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Please answer this:2+2 =

Original Message (ID '549646') By Bill Simpson:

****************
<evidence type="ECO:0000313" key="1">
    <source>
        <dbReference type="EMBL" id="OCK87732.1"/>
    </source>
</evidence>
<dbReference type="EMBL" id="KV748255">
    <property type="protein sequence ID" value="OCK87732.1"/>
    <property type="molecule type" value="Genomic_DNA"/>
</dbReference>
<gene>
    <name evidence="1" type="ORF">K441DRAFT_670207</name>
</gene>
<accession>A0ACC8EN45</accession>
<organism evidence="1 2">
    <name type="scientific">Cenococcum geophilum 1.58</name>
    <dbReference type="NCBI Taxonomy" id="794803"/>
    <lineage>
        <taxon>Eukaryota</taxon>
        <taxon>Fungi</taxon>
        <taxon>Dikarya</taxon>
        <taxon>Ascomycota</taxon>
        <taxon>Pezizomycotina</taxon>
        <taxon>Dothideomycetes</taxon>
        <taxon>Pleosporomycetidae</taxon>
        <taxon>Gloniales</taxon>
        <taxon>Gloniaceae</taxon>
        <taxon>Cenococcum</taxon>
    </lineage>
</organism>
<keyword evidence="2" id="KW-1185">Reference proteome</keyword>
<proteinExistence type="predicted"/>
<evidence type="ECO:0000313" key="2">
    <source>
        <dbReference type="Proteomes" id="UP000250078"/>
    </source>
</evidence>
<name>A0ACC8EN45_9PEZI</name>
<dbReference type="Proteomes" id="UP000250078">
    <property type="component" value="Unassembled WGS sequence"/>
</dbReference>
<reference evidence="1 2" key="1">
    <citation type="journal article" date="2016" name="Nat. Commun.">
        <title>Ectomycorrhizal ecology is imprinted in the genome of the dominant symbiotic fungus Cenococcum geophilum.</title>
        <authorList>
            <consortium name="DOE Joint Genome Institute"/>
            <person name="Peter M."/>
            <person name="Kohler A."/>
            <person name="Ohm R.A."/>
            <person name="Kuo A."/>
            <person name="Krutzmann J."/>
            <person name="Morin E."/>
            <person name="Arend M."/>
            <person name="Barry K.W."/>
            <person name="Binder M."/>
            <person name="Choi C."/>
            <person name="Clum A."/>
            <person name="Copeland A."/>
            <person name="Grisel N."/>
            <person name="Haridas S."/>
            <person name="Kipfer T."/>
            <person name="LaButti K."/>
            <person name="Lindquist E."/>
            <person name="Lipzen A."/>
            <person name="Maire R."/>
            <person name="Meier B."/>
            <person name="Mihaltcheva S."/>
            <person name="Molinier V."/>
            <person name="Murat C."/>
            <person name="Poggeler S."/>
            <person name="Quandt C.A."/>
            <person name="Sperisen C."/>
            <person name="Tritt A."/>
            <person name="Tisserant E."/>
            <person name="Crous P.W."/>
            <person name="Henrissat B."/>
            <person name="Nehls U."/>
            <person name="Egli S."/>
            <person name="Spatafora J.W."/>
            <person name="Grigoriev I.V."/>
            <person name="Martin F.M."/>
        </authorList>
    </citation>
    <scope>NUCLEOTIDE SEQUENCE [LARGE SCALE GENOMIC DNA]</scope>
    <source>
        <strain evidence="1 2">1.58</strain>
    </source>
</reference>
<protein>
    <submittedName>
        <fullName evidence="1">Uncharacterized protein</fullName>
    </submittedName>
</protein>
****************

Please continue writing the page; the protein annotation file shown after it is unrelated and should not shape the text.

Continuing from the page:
New users see the word Solve and assume it has far more power than it actually does and will solve anything and everything. Solve can do very well with linear problems, pretty good with low degree polynomial problems and horribly or not at all with rational functions, trig functions, radicals and especially "special" functions. "So, I want to know when the LCM of (1,2,3,...,i) reaches 10,000,000,000 digits" Let's see if we can quickly get an estimate of how large your i needs to be. In[1]:= ListPlot[Table[Log[LCM @@ Range[i]], {i, 10000}]] Out[1]= ...NiceAlmostStraightLinePlotSnipped... After seeing that I might even bet there is a theorem out there in analytic number theory that says something like: The LCM of the first n positive integers is less than or equal to E^n+fudgefactor. Hummm. Mathworld has some information on this And it says the prime number theorem implies exactly what I stated in the previous paragraph. Google for theorem least common multiple first n integers turns up lots of promising results. Now my graph isn't giving you an exact integer answer to your question, but does it give you a place to start?